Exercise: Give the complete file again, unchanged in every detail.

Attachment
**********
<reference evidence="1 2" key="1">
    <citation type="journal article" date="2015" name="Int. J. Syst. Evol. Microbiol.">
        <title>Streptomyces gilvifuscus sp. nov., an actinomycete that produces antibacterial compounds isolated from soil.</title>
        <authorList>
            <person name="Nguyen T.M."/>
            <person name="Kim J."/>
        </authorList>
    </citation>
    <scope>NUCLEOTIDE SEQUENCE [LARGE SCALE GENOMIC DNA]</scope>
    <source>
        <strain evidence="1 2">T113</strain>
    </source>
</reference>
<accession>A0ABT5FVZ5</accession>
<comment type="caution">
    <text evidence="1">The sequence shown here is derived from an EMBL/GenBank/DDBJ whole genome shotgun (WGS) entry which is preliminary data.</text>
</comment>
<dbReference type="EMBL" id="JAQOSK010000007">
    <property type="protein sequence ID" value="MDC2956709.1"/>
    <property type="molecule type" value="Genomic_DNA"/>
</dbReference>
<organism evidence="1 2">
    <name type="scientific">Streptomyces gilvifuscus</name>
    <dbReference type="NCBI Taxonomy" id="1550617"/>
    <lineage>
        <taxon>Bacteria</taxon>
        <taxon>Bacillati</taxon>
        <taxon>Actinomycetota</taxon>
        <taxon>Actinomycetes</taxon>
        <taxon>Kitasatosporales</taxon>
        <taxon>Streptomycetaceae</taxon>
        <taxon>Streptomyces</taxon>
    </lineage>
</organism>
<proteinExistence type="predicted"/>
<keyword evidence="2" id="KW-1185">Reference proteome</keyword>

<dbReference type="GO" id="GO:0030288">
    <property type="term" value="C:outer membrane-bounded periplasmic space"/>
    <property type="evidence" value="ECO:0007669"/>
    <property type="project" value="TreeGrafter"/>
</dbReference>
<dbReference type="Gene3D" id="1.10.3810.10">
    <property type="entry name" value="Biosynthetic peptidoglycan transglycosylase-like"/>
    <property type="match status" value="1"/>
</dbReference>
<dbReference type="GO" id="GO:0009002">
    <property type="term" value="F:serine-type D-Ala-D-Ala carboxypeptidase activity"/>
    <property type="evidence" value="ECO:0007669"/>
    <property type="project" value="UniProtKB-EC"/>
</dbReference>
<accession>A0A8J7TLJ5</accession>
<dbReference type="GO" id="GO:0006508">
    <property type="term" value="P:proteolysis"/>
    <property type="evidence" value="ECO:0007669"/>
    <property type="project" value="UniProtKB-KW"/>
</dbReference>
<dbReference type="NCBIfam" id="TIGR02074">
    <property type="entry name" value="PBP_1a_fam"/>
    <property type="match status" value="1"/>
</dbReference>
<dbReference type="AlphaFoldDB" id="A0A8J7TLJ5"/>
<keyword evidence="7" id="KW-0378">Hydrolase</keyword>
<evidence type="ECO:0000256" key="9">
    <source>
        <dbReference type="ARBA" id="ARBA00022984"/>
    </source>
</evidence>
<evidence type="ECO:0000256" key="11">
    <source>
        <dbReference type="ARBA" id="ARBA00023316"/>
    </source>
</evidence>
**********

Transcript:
<reference evidence="1 2" key="1">
    <citation type="journal article" date="2015" name="Int. J. Syst. Evol. Microbiol.">
        <title>Streptomyces gilvifuscus sp. nov., an actinomycete that produces antibacterial compounds isolated from soil.</title>
        <authorList>
            <person name="Nguyen T.M."/>
            <person name="Kim J."/>
        </authorList>
    </citation>
    <scope>NUCLEOTIDE SEQUENCE [LARGE SCALE GENOMIC DNA]</scope>
    <source>
        <strain evidence="1 2">T113</strain>
    </source>
</reference>
<accession>A0ABT5FVZ5</accession>
<comment type="caution">
    <text evidence="1">The sequence shown here is derived from an EMBL/GenBank/DDBJ whole genome shotgun (WGS) entry which is preliminary data.</text>
</comment>
<dbReference type="EMBL" id="JAQOSK010000007">
    <property type="protein sequence ID" value="MDC2956709.1"/>
    <property type="molecule type" value="Genomic_DNA"/>
</dbReference>
<organism evidence="1 2">
    <name type="scientific">Streptomyces gilvifuscus</name>
    <dbReference type="NCBI Taxonomy" id="1550617"/>
    <lineage>
        <taxon>Bacteria</taxon>
        <taxon>Bacillati</taxon>
        <taxon>Actinomycetota</taxon>
        <taxon>Actinomycetes</taxon>
        <taxon>Kitasatosporales</taxon>
        <taxon>Streptomycetaceae</taxon>
        <taxon>Streptomyces</taxon>
    </lineage>
</organism>
<proteinExistence type="predicted"/>
<keyword evidence="2" id="KW-1185">Reference proteome</keyword>

<dbReference type="GO" id="GO:0030288">
    <property type="term" value="C:outer membrane-bounded periplasmic space"/>
    <property type="evidence" value="ECO:0007669"/>
    <property type="project" value="TreeGrafter"/>
</dbReference>
<dbReference type="Gene3D" id="1.10.3810.10">
    <property type="entry name" value="Biosynthetic peptidoglycan transglycosylase-like"/>
    <property type="match status" value="1"/>
</dbReference>
<dbReference type="GO" id="GO:0009002">
    <property type="term" value="F:serine-type D-Ala-D-Ala carboxypeptidase activity"/>
    <property type="evidence" value="ECO:0007669"/>
    <property type="project" value="UniProtKB-EC"/>
</dbReference>
<accession>A0A8J7TLJ5</accession>
<dbReference type="GO" id="GO:0006508">
    <property type="term" value="P:proteolysis"/>
    <property type="evidence" value="ECO:0007669"/>
    <property type="project" value="UniProtKB-KW"/>
</dbReference>
<dbReference type="NCBIfam" id="TIGR02074">
    <property type="entry name" value="PBP_1a_fam"/>
    <property type="match status" value="1"/>
</dbReference>
<dbReference type="AlphaFoldDB" id="A0A8J7TLJ5"/>
<keyword evidence="7" id="KW-0378">Hydrolase</keyword>
<evidence type="ECO:0000256" key="9">
    <source>
        <dbReference type="ARBA" id="ARBA00022984"/>
    </source>
</evidence>
<evidence type="ECO:0000256" key="11">
    <source>
        <dbReference type="ARBA" id="ARBA00023316"/>
    </source>
</evidence>